A 35-year-old male patient reported to the Department of Conservative Dentistry and Endodontics, Army dental center, Research and referral army hospital with a chief complaint of swelling in the palatal region for the last 1 month. The patient gave a history of trauma in upper anterior teeth 5 years back. On intraoral examination, Tooth 21 was discolored, the swelling was present in the palatal region, which was extending from 21 to 22 region [Figure 1]a and [Figure 1]b. The swelling was soft and fluctuant in nature. Thermal and electrical pulp sensitivity testing was negative with respect to 21, 22, while adjacent teeth showed a normal response. Teeth were painless to vertical percussion. Initially, an intra oral periapical radiograph (IOPA) was taken, which could not cover the whole radiolucency [Figure 1]c, and hence, a cone-beam computed tomography (CBCT) was advised to know the full extent of the lesion. Preoperative CBCT revealed the presence of a single large radiolytic lesion within anterior maxilla extending mediolaterally (ML) from midline up to mesial of 23 measuring about 15.9 mm ML × 11.7 mm anteroposteriorly (AP) × 12.1 mm cranio-caudally involving the periapical region of 21, 22 [Figure 1]d. A fine-needle aspiration of the swelling revealed straw-colored fluid. From the history and clinical examination, a provisional diagnosis of the radicular cyst with respect to 21, 22 was made and differential diagnosis of benign salivary gland neoplasm or neoplasm of the maxillary sinus and was considered. The treatment plan was formulated, which included root canal treatment with respect to 21, 22 followed by surgical enucleation of cyst and apicectomy of 21, 22. The treatment procedure was explained to the patient, and informed consent was obtained. Root canal treatment with respect to 21, 22 was started and working length determined After complete chemomechanical preparation, calcium hydroxide (I-Dent, India) was used as an intracanal medicament for 1 week. In the next visit, root canal treatment was completed, followed by surgical enucleation of cyst, apicectomy and retrograde filling of involved teeth with biodentine (Septodont, USA). The procedure is as follows: after administration of local anesthesia (2% lignocaine), crevicular incision was given in the labial region extending from distal of 11 to distal of 23, then two vertical incisions were given and a full-thickness trapezoidal mucoperiosteal flap was reflected. Large bony resorptive defect was present on the site [Figure 2]a. Complete curettage and enucleation of cyst was done. Root end of involved teeth was resected, and the retrograde filling was done with biodentine [Figure 2]b and [Figure 2]c. Closure of flap was done with 3-0 black silk suture following hemostasis [Figure 2]d and a posterior bite plane was given to the patient supporting the palatal mucosa as a stent [Figure 2]e and [Figure 2]f. Postoperative instructions were given, and the patient was put on capsule augmentin 625 mg and tablet combiflam thrice in a day for 5 days. The histopathology report confirmed the diagnosis of a radicular cyst. The patient was recalled at intervals of 1, 7 days 3, 6 months, and 1 year. When the patient was recalled after 3 months, he had no complaints of any pain or mobility in the teeth, his main concern was discolored 21. CBCT was taken, which showed the evidence of a mild reduction in size as compared to the preoperative CBCT scan signifying healing lesion. Hence, inside-outside nonvital bleaching was planned. Bleaching agent containing 37.5% hydrogen peroxide (Pola Office Plus, SDI, Australia), chemically activated without light and heat was used in the current procedure. Gutta-percha was removed 2 mm below the cementoenamel junction and GIC (GC Fuji Type 2, Japan) was placed to create cervical seal. Bleaching agent was placed inside the access cavity and on the labial surface of the crown w. r. t 21 after gingival barrier placement [Figure 2]g. After 10 min the bleaching agent was washed and removed with high volume suction [Figure 2]h. The next sitting was scheduled after a week. After two sittings, desired results were obtained [Figure 3]a, [Figure 3]b, [Figure 3]c, [Figure 3]d. The patient was kept on follow-up and a CBCT was taken again after a year which showed further reduction in the size of radiolucency from preoperative 15.9 mm ML × 11.7 mm AP × 12.1 mm SI to 10.1 mm ML × 9.5 mm AP × 8.7 mm superoinferiorly (SI) after a year [Figure 4].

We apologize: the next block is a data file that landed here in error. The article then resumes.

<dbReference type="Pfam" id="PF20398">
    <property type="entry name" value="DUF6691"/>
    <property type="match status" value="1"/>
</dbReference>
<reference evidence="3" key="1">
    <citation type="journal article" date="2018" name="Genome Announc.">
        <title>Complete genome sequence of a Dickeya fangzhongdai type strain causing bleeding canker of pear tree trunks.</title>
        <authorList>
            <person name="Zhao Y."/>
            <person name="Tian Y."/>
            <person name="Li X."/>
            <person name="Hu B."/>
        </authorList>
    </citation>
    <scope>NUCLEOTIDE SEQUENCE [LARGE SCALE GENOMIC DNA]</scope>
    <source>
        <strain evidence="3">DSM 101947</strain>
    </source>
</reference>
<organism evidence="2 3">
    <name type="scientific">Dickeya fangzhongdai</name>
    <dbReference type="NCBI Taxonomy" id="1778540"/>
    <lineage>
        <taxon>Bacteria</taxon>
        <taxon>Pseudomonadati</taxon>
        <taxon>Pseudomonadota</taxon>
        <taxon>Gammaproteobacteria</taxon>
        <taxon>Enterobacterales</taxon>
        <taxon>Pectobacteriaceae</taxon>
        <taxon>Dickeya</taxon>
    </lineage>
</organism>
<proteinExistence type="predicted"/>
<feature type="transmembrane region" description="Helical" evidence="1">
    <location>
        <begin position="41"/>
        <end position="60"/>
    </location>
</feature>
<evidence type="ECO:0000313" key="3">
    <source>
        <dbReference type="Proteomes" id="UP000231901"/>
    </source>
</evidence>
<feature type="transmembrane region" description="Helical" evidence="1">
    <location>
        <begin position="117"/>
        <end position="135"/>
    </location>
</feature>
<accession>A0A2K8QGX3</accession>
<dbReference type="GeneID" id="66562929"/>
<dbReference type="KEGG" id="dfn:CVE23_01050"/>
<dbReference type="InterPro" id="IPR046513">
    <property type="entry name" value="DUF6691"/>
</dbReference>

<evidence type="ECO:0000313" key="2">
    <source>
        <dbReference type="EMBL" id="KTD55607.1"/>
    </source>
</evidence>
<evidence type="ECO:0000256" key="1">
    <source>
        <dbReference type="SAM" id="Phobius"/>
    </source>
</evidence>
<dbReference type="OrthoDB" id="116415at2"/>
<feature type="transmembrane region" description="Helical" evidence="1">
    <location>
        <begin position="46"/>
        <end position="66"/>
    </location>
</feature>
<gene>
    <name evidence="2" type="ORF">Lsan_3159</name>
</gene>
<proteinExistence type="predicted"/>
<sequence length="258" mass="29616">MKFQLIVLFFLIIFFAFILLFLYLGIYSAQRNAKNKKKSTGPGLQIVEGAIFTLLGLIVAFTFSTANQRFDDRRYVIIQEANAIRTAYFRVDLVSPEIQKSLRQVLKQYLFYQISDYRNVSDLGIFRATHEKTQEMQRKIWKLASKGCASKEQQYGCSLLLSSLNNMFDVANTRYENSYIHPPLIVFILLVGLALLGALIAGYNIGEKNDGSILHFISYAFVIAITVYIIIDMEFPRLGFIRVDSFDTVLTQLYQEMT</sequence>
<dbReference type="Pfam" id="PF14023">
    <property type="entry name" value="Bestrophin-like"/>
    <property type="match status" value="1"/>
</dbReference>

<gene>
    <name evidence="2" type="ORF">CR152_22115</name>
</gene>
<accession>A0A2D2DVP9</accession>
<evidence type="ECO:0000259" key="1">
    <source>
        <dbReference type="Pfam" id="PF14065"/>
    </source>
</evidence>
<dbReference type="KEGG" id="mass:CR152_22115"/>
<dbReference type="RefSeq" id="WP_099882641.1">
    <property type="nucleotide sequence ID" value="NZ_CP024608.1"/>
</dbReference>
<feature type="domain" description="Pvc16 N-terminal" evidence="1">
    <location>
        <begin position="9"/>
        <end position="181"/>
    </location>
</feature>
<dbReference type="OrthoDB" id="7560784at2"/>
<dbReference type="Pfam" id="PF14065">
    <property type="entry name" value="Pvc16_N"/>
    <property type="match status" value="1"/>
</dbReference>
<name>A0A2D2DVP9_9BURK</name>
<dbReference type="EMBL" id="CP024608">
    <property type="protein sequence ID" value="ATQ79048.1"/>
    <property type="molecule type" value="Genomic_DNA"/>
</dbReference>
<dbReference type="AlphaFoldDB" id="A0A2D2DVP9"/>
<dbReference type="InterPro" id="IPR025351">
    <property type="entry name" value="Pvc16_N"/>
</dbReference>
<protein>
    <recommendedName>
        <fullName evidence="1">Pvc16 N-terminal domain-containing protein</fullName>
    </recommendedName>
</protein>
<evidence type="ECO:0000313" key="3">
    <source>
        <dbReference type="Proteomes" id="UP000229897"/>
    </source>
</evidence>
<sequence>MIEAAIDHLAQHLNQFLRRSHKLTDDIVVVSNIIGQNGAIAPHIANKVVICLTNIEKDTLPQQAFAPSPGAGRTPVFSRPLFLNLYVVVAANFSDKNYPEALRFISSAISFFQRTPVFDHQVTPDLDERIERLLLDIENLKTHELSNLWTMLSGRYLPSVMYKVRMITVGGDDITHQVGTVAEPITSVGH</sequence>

Figure 1: (a) Intraoral image showing discolored tooth 21. (b) Intraoral image showing swelling on the palate with respect toto tooth 21, 22. (c) IOPA radiograph showing periapical radiolucency involving tooth 21, 22. (d) Cone-beam computed tomography image showing bony defect in axial, coronal and sagittal view

Click here to view
Figure 2: (a) Full-thickness trapezoidal mucoperiosteal flap reflected revealing large bony resorptive defect. (b) IOPA radiograph showing biodentine retrograde filling with respect to tooth 21, 22 (c) Enucleated pathology transferred into formalin solution. (d) Flap sutured back into place. (e and f) Palatal stent given to the patient. (g) Intraoral image showing bleaching agent applied over labial surface of the crown after gingival barrier placement. (h) Results after the 1st sitting of inside/outside bleaching

Click here to view
Figure 3: (a and b) Results after the 2nd sitting of inside/outside bleaching (c and d) Intraoral images comparing preoperative and postoperative images

Click here to view
Figure 4: Cone-beam computed tomography taken after a year of follow-up showing considerable reduction in size of radiolucency

Click here to view

   Discussion Top